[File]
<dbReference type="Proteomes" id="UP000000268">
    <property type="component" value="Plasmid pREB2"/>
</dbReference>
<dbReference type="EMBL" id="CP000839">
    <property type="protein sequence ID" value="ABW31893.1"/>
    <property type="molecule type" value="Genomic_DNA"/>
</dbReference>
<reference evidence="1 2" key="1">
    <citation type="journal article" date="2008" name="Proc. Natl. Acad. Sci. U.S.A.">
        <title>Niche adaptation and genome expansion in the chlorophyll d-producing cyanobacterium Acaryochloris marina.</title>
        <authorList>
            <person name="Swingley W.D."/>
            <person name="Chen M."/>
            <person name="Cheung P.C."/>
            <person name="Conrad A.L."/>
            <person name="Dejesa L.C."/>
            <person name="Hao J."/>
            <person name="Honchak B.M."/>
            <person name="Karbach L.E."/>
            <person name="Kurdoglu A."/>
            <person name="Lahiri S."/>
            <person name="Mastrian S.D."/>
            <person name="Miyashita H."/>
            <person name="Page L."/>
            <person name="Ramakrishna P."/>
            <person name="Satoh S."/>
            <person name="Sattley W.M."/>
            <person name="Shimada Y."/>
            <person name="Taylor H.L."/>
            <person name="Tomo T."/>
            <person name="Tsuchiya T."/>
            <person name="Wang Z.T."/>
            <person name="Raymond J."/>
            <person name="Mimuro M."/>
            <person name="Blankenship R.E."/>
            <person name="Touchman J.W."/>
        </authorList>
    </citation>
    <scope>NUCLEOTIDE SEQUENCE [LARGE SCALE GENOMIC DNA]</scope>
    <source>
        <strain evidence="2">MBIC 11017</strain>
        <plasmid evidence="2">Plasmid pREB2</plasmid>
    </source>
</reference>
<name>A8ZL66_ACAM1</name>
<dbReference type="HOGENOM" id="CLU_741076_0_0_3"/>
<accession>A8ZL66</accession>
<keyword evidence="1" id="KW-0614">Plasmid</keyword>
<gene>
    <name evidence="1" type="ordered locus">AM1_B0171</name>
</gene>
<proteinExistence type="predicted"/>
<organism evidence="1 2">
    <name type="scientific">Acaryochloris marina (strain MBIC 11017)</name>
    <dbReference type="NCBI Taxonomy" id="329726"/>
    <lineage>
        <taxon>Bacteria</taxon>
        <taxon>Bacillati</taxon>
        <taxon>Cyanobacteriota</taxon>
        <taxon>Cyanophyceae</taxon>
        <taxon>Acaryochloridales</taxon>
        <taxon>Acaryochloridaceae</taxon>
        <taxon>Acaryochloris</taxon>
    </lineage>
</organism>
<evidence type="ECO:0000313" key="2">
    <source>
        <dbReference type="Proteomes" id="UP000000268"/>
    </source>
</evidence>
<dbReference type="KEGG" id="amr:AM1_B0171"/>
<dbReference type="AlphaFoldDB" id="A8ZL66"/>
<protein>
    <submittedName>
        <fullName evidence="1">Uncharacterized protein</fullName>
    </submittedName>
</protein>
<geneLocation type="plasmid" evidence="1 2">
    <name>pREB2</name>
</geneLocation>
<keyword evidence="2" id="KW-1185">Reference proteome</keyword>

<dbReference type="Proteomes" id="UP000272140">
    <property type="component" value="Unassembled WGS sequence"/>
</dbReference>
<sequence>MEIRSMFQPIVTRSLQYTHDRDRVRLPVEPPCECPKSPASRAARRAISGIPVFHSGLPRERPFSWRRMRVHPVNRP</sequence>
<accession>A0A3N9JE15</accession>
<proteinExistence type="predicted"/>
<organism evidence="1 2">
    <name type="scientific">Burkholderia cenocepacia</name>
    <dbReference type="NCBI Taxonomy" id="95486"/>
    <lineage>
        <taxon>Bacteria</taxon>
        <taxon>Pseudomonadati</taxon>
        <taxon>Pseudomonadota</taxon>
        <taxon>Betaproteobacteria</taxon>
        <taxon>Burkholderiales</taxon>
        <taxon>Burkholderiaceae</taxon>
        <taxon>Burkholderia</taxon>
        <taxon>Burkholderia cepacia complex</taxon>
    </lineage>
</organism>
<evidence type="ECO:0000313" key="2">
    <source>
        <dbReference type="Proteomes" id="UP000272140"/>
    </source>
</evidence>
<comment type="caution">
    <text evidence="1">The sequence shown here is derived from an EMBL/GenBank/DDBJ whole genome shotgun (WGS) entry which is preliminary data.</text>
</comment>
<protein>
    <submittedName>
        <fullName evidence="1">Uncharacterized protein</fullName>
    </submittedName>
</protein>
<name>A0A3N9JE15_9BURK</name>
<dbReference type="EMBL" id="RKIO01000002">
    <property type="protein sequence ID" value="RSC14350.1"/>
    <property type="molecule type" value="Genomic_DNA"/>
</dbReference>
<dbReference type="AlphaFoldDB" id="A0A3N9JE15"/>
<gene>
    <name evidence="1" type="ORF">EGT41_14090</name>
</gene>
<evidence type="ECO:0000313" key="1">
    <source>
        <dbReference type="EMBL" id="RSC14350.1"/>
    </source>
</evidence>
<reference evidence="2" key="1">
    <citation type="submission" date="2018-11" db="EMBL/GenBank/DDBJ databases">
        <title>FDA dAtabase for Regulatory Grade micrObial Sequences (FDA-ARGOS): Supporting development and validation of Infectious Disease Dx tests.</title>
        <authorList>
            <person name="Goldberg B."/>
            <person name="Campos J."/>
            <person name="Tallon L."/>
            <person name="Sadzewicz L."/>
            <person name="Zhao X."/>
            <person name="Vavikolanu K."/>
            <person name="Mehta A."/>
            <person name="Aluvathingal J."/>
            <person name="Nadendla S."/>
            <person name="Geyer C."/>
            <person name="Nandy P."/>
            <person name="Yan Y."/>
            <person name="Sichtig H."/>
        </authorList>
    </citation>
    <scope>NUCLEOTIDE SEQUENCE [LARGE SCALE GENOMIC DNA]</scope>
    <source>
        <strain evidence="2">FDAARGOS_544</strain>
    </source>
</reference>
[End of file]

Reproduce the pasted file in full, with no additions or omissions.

<dbReference type="Proteomes" id="UP000000268">
    <property type="component" value="Plasmid pREB2"/>
</dbReference>
<dbReference type="EMBL" id="CP000839">
    <property type="protein sequence ID" value="ABW31893.1"/>
    <property type="molecule type" value="Genomic_DNA"/>
</dbReference>
<reference evidence="1 2" key="1">
    <citation type="journal article" date="2008" name="Proc. Natl. Acad. Sci. U.S.A.">
        <title>Niche adaptation and genome expansion in the chlorophyll d-producing cyanobacterium Acaryochloris marina.</title>
        <authorList>
            <person name="Swingley W.D."/>
            <person name="Chen M."/>
            <person name="Cheung P.C."/>
            <person name="Conrad A.L."/>
            <person name="Dejesa L.C."/>
            <person name="Hao J."/>
            <person name="Honchak B.M."/>
            <person name="Karbach L.E."/>
            <person name="Kurdoglu A."/>
            <person name="Lahiri S."/>
            <person name="Mastrian S.D."/>
            <person name="Miyashita H."/>
            <person name="Page L."/>
            <person name="Ramakrishna P."/>
            <person name="Satoh S."/>
            <person name="Sattley W.M."/>
            <person name="Shimada Y."/>
            <person name="Taylor H.L."/>
            <person name="Tomo T."/>
            <person name="Tsuchiya T."/>
            <person name="Wang Z.T."/>
            <person name="Raymond J."/>
            <person name="Mimuro M."/>
            <person name="Blankenship R.E."/>
            <person name="Touchman J.W."/>
        </authorList>
    </citation>
    <scope>NUCLEOTIDE SEQUENCE [LARGE SCALE GENOMIC DNA]</scope>
    <source>
        <strain evidence="2">MBIC 11017</strain>
        <plasmid evidence="2">Plasmid pREB2</plasmid>
    </source>
</reference>
<name>A8ZL66_ACAM1</name>
<dbReference type="HOGENOM" id="CLU_741076_0_0_3"/>
<accession>A8ZL66</accession>
<keyword evidence="1" id="KW-0614">Plasmid</keyword>
<gene>
    <name evidence="1" type="ordered locus">AM1_B0171</name>
</gene>
<proteinExistence type="predicted"/>
<organism evidence="1 2">
    <name type="scientific">Acaryochloris marina (strain MBIC 11017)</name>
    <dbReference type="NCBI Taxonomy" id="329726"/>
    <lineage>
        <taxon>Bacteria</taxon>
        <taxon>Bacillati</taxon>
        <taxon>Cyanobacteriota</taxon>
        <taxon>Cyanophyceae</taxon>
        <taxon>Acaryochloridales</taxon>
        <taxon>Acaryochloridaceae</taxon>
        <taxon>Acaryochloris</taxon>
    </lineage>
</organism>
<evidence type="ECO:0000313" key="2">
    <source>
        <dbReference type="Proteomes" id="UP000000268"/>
    </source>
</evidence>
<dbReference type="KEGG" id="amr:AM1_B0171"/>
<dbReference type="AlphaFoldDB" id="A8ZL66"/>
<protein>
    <submittedName>
        <fullName evidence="1">Uncharacterized protein</fullName>
    </submittedName>
</protein>
<geneLocation type="plasmid" evidence="1 2">
    <name>pREB2</name>
</geneLocation>
<keyword evidence="2" id="KW-1185">Reference proteome</keyword>

<dbReference type="Proteomes" id="UP000272140">
    <property type="component" value="Unassembled WGS sequence"/>
</dbReference>
<sequence>MEIRSMFQPIVTRSLQYTHDRDRVRLPVEPPCECPKSPASRAARRAISGIPVFHSGLPRERPFSWRRMRVHPVNRP</sequence>
<accession>A0A3N9JE15</accession>
<proteinExistence type="predicted"/>
<organism evidence="1 2">
    <name type="scientific">Burkholderia cenocepacia</name>
    <dbReference type="NCBI Taxonomy" id="95486"/>
    <lineage>
        <taxon>Bacteria</taxon>
        <taxon>Pseudomonadati</taxon>
        <taxon>Pseudomonadota</taxon>
        <taxon>Betaproteobacteria</taxon>
        <taxon>Burkholderiales</taxon>
        <taxon>Burkholderiaceae</taxon>
        <taxon>Burkholderia</taxon>
        <taxon>Burkholderia cepacia complex</taxon>
    </lineage>
</organism>
<evidence type="ECO:0000313" key="2">
    <source>
        <dbReference type="Proteomes" id="UP000272140"/>
    </source>
</evidence>
<comment type="caution">
    <text evidence="1">The sequence shown here is derived from an EMBL/GenBank/DDBJ whole genome shotgun (WGS) entry which is preliminary data.</text>
</comment>
<protein>
    <submittedName>
        <fullName evidence="1">Uncharacterized protein</fullName>
    </submittedName>
</protein>
<name>A0A3N9JE15_9BURK</name>
<dbReference type="EMBL" id="RKIO01000002">
    <property type="protein sequence ID" value="RSC14350.1"/>
    <property type="molecule type" value="Genomic_DNA"/>
</dbReference>
<dbReference type="AlphaFoldDB" id="A0A3N9JE15"/>
<gene>
    <name evidence="1" type="ORF">EGT41_14090</name>
</gene>
<evidence type="ECO:0000313" key="1">
    <source>
        <dbReference type="EMBL" id="RSC14350.1"/>
    </source>
</evidence>
<reference evidence="2" key="1">
    <citation type="submission" date="2018-11" db="EMBL/GenBank/DDBJ databases">
        <title>FDA dAtabase for Regulatory Grade micrObial Sequences (FDA-ARGOS): Supporting development and validation of Infectious Disease Dx tests.</title>
        <authorList>
            <person name="Goldberg B."/>
            <person name="Campos J."/>
            <person name="Tallon L."/>
            <person name="Sadzewicz L."/>
            <person name="Zhao X."/>
            <person name="Vavikolanu K."/>
            <person name="Mehta A."/>
            <person name="Aluvathingal J."/>
            <person name="Nadendla S."/>
            <person name="Geyer C."/>
            <person name="Nandy P."/>
            <person name="Yan Y."/>
            <person name="Sichtig H."/>
        </authorList>
    </citation>
    <scope>NUCLEOTIDE SEQUENCE [LARGE SCALE GENOMIC DNA]</scope>
    <source>
        <strain evidence="2">FDAARGOS_544</strain>
    </source>
</reference>